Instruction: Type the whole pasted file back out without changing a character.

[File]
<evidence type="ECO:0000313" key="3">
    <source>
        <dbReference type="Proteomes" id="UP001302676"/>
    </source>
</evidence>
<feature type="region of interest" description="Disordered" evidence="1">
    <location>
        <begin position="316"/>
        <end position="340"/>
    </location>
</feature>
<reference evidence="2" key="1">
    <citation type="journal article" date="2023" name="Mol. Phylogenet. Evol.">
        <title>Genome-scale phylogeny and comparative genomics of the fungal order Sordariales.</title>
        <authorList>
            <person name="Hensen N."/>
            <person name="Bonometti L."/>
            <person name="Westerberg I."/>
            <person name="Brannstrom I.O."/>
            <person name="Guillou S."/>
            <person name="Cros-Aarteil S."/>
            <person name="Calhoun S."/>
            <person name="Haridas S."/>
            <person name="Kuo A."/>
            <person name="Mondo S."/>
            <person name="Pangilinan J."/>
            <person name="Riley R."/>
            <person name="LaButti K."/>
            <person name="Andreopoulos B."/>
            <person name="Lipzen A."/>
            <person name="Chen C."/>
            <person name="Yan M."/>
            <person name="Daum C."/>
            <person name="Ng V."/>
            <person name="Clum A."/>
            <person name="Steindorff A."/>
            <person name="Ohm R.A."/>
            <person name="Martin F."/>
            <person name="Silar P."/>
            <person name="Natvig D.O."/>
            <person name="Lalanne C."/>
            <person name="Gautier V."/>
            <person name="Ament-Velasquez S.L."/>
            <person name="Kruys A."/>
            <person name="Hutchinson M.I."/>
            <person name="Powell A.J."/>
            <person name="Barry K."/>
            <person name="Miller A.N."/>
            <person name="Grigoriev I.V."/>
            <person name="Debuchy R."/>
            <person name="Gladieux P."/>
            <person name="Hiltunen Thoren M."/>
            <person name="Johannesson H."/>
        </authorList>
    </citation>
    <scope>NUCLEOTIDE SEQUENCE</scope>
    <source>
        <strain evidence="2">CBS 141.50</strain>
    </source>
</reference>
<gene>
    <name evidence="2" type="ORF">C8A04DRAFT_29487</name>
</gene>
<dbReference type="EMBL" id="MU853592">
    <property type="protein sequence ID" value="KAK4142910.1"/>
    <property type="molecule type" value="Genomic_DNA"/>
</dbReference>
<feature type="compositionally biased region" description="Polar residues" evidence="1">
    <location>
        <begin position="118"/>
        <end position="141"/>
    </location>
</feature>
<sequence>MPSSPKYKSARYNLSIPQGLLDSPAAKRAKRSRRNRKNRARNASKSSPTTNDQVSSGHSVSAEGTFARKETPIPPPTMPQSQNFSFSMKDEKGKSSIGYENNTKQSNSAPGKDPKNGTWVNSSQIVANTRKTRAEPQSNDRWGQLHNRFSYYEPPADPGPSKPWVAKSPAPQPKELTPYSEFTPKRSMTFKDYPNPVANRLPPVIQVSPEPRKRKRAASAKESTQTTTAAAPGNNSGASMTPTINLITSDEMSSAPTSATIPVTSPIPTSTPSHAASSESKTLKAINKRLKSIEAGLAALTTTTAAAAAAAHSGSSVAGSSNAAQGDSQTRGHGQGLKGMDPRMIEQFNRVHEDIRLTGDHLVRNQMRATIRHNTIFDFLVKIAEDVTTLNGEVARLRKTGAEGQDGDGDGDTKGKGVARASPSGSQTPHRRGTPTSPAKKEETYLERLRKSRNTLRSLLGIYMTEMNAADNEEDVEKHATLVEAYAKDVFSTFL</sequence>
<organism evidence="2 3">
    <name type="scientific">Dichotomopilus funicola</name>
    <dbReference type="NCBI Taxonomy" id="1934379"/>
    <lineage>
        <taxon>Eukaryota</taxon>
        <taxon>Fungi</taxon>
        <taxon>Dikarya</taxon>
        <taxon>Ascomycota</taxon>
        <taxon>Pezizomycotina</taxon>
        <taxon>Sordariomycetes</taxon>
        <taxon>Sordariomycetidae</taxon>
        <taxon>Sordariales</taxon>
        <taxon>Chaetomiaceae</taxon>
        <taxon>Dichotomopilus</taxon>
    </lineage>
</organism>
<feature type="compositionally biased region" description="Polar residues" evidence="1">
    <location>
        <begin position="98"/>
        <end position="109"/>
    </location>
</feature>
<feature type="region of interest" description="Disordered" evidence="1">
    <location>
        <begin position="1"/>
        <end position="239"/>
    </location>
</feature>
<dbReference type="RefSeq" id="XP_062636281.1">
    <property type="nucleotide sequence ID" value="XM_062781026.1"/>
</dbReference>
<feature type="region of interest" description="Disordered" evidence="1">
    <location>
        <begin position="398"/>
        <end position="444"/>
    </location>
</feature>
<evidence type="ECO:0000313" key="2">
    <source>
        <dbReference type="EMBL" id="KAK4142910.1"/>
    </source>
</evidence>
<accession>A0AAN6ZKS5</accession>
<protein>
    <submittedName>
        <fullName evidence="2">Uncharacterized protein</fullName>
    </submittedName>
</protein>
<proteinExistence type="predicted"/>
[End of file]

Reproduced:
<evidence type="ECO:0000313" key="3">
    <source>
        <dbReference type="Proteomes" id="UP001302676"/>
    </source>
</evidence>
<feature type="region of interest" description="Disordered" evidence="1">
    <location>
        <begin position="316"/>
        <end position="340"/>
    </location>
</feature>
<reference evidence="2" key="1">
    <citation type="journal article" date="2023" name="Mol. Phylogenet. Evol.">
        <title>Genome-scale phylogeny and comparative genomics of the fungal order Sordariales.</title>
        <authorList>
            <person name="Hensen N."/>
            <person name="Bonometti L."/>
            <person name="Westerberg I."/>
            <person name="Brannstrom I.O."/>
            <person name="Guillou S."/>
            <person name="Cros-Aarteil S."/>
            <person name="Calhoun S."/>
            <person name="Haridas S."/>
            <person name="Kuo A."/>
            <person name="Mondo S."/>
            <person name="Pangilinan J."/>
            <person name="Riley R."/>
            <person name="LaButti K."/>
            <person name="Andreopoulos B."/>
            <person name="Lipzen A."/>
            <person name="Chen C."/>
            <person name="Yan M."/>
            <person name="Daum C."/>
            <person name="Ng V."/>
            <person name="Clum A."/>
            <person name="Steindorff A."/>
            <person name="Ohm R.A."/>
            <person name="Martin F."/>
            <person name="Silar P."/>
            <person name="Natvig D.O."/>
            <person name="Lalanne C."/>
            <person name="Gautier V."/>
            <person name="Ament-Velasquez S.L."/>
            <person name="Kruys A."/>
            <person name="Hutchinson M.I."/>
            <person name="Powell A.J."/>
            <person name="Barry K."/>
            <person name="Miller A.N."/>
            <person name="Grigoriev I.V."/>
            <person name="Debuchy R."/>
            <person name="Gladieux P."/>
            <person name="Hiltunen Thoren M."/>
            <person name="Johannesson H."/>
        </authorList>
    </citation>
    <scope>NUCLEOTIDE SEQUENCE</scope>
    <source>
        <strain evidence="2">CBS 141.50</strain>
    </source>
</reference>
<gene>
    <name evidence="2" type="ORF">C8A04DRAFT_29487</name>
</gene>
<dbReference type="EMBL" id="MU853592">
    <property type="protein sequence ID" value="KAK4142910.1"/>
    <property type="molecule type" value="Genomic_DNA"/>
</dbReference>
<feature type="compositionally biased region" description="Polar residues" evidence="1">
    <location>
        <begin position="118"/>
        <end position="141"/>
    </location>
</feature>
<sequence>MPSSPKYKSARYNLSIPQGLLDSPAAKRAKRSRRNRKNRARNASKSSPTTNDQVSSGHSVSAEGTFARKETPIPPPTMPQSQNFSFSMKDEKGKSSIGYENNTKQSNSAPGKDPKNGTWVNSSQIVANTRKTRAEPQSNDRWGQLHNRFSYYEPPADPGPSKPWVAKSPAPQPKELTPYSEFTPKRSMTFKDYPNPVANRLPPVIQVSPEPRKRKRAASAKESTQTTTAAAPGNNSGASMTPTINLITSDEMSSAPTSATIPVTSPIPTSTPSHAASSESKTLKAINKRLKSIEAGLAALTTTTAAAAAAAHSGSSVAGSSNAAQGDSQTRGHGQGLKGMDPRMIEQFNRVHEDIRLTGDHLVRNQMRATIRHNTIFDFLVKIAEDVTTLNGEVARLRKTGAEGQDGDGDGDTKGKGVARASPSGSQTPHRRGTPTSPAKKEETYLERLRKSRNTLRSLLGIYMTEMNAADNEEDVEKHATLVEAYAKDVFSTFL</sequence>
<organism evidence="2 3">
    <name type="scientific">Dichotomopilus funicola</name>
    <dbReference type="NCBI Taxonomy" id="1934379"/>
    <lineage>
        <taxon>Eukaryota</taxon>
        <taxon>Fungi</taxon>
        <taxon>Dikarya</taxon>
        <taxon>Ascomycota</taxon>
        <taxon>Pezizomycotina</taxon>
        <taxon>Sordariomycetes</taxon>
        <taxon>Sordariomycetidae</taxon>
        <taxon>Sordariales</taxon>
        <taxon>Chaetomiaceae</taxon>
        <taxon>Dichotomopilus</taxon>
    </lineage>
</organism>
<feature type="compositionally biased region" description="Polar residues" evidence="1">
    <location>
        <begin position="98"/>
        <end position="109"/>
    </location>
</feature>
<feature type="region of interest" description="Disordered" evidence="1">
    <location>
        <begin position="1"/>
        <end position="239"/>
    </location>
</feature>
<dbReference type="RefSeq" id="XP_062636281.1">
    <property type="nucleotide sequence ID" value="XM_062781026.1"/>
</dbReference>
<feature type="region of interest" description="Disordered" evidence="1">
    <location>
        <begin position="398"/>
        <end position="444"/>
    </location>
</feature>
<evidence type="ECO:0000313" key="2">
    <source>
        <dbReference type="EMBL" id="KAK4142910.1"/>
    </source>
</evidence>
<accession>A0AAN6ZKS5</accession>
<protein>
    <submittedName>
        <fullName evidence="2">Uncharacterized protein</fullName>
    </submittedName>
</protein>
<proteinExistence type="predicted"/>